Our game designer, Tristan, came up with Patrons. Kapitans were discarded. There are now 3 Patrons in each district. Each Patron has a distinct effect depending on a player’s relationship with such. One Patron had an effect when Raising Funds, another one for CP cost (reduced or increased), and last one had an effect when doing Sortie (increases or decreases the amount of reputation gained). A player can decide to make a good relationship with one or more of these Patrons using the Gift action.
Everybody loves scandals… as long as you’re not implicated. Our political climate is rife with it, even during elections. I’ve heard in an interview with a local election campaign consultant that there’s this one politician who didn’t win but spent so much. He was running for Senator. When he was asked to compute his expenses divided by the votes he got, he spent around Php5000 per voter. The election campaign consultant then said “Imagine if he bought votes instead. That’s only Php500 per voter. He would have gotten ten times more votes.” Vote buying is a big scandal, but if you’re the one running the election, it could be very tempting.
Given such fact, the concept of Scandals is a vital mechanic in Party Animals. Of course the representation is rather simplified. Scandals in our game is just a number of scandalous acts that a candidate has done in a district. Actions like Bribe and Smear Campaign increases the Scandal Count. Other neutral actions like Campaign, Sortie, Gift can become scandalous (increases the Scandal Count) if a bigger amount of money was used to carry out such actions. If you didn’t know, COMELEC has a prescribed amount of election money to be spent. It differs per location and position. You can get sued if you’re found spending more.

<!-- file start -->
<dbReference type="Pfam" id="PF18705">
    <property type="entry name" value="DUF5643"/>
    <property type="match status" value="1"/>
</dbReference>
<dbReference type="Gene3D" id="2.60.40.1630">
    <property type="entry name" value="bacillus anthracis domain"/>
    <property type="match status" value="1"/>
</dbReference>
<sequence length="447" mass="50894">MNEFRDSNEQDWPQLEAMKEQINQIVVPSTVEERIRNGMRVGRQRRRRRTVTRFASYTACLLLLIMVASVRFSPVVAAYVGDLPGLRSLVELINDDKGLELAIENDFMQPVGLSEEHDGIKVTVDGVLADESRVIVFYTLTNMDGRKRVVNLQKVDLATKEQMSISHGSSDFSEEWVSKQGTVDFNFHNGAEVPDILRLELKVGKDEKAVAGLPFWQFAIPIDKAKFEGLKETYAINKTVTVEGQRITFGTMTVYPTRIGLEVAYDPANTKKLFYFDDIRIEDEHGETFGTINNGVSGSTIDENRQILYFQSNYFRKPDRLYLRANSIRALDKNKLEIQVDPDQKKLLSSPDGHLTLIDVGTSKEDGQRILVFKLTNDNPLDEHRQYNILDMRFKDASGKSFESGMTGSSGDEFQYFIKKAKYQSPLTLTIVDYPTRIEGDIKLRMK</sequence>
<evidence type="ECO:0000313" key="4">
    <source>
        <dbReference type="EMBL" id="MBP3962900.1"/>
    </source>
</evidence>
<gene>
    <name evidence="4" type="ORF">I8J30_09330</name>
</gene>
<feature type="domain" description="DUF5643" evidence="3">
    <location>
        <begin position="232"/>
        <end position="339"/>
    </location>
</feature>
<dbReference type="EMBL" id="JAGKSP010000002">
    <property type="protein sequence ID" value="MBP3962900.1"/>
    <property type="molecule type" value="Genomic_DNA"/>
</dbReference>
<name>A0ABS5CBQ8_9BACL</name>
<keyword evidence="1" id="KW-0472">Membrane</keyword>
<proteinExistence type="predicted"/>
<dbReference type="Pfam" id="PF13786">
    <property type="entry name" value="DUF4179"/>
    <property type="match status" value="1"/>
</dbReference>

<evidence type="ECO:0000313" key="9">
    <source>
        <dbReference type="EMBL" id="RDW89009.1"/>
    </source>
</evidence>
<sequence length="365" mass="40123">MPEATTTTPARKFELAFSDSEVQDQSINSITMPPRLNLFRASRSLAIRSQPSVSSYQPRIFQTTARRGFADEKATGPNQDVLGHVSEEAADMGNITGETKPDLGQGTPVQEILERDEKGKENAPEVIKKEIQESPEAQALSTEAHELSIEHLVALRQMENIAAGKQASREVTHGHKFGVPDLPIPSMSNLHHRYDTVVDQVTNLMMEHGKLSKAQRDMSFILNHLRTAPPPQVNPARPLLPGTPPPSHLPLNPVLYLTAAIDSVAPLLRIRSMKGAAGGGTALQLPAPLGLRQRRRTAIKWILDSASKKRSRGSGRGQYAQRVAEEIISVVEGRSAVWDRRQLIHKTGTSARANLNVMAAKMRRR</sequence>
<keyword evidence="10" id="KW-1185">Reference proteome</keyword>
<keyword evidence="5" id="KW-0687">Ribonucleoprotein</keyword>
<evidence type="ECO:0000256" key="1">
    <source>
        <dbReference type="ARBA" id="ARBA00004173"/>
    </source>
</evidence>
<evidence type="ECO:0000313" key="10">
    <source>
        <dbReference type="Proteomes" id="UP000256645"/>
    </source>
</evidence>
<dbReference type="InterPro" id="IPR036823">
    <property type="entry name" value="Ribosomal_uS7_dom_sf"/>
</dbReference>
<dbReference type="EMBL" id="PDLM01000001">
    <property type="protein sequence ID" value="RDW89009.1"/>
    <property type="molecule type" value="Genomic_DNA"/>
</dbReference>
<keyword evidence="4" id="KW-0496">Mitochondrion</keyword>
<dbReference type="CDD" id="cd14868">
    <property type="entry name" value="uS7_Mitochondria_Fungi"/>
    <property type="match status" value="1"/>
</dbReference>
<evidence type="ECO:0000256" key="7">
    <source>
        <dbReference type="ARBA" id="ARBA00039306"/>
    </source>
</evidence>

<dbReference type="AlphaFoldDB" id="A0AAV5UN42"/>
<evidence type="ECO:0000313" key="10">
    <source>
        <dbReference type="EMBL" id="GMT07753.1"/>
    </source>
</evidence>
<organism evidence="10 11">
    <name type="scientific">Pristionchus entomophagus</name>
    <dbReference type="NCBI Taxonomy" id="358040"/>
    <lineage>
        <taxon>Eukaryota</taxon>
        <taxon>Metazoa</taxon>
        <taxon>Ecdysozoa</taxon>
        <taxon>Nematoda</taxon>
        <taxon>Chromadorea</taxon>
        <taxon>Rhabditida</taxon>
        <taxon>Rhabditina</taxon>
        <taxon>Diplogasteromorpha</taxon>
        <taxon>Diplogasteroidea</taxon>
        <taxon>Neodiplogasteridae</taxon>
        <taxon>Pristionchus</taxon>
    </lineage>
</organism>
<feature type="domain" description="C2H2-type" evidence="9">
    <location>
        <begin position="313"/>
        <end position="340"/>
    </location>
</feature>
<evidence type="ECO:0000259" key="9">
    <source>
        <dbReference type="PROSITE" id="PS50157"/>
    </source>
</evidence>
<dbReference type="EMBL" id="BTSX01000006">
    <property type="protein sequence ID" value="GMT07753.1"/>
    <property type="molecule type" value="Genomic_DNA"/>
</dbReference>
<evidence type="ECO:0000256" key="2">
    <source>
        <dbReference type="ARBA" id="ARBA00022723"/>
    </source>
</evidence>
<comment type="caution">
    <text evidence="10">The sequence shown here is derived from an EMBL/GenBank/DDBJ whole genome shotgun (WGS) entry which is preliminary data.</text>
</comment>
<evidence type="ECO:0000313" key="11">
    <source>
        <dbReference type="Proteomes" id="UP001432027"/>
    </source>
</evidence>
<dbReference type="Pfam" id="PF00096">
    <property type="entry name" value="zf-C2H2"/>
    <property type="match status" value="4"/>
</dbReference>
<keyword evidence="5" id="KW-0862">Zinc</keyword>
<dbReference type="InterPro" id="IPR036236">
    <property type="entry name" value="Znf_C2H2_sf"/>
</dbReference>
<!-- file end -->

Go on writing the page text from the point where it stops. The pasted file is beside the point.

At the start of the next turn, each “unchecked” Scandal are then “checked” if it is revealed or not. We are running a formula to this. If it gets revealed, the game imposes harsh penalties for the candidate on that district. The penalties are in the form of reduction of Patron relationship, Reputation and increased CP cost on the district. The higher the Scandal Count, the higher the probability of it getting revealed.
As simple as it looks, implementing Scandals gave us a lot of headache. There were a lot of design issues that we’ve encountered; there were some cases that we needed to consider. As of writing, I’m still working on the final touches of the mechanic.
As promised, the tip I’m sharing is about how do I start my coding momentum. It may not work for everybody but it certainly worked for me. Programmers are peculiar creatures. They need to be in a certain state so that they can work productively. But reaching that state is hard because programmers must be working to reach it. It’s kind of like an “almost” chicken-egg problem. Reach that state to get work done but work to reach that state.
As I ponder upon this, I thought about working out. People hate it. It’s tiring. The time used for it could have been used for something else. To make things worse, the main benefit of working out is kind of an abstract bullshit: health. Then I thought of myself. I go to a martial arts gym but how could I do it? I know I need to do it but what really gets me to go there and tire myself? The answer is really quite simple. “I packed up my gym stuff.” Packing up gym stuff is easy. It doesn’t take a lot of will. But it starts there. Next, I go out and commute to the gym. While I’m at a bus, it’s already hard for me turn back and change my mind.
Back to programming work, I can ask the same analogous question, “What’s the least and simplest thing that I can do to start coding?” My answer is “write one line of code”. It works for me like sorcery. It might be different for you, so go find yours.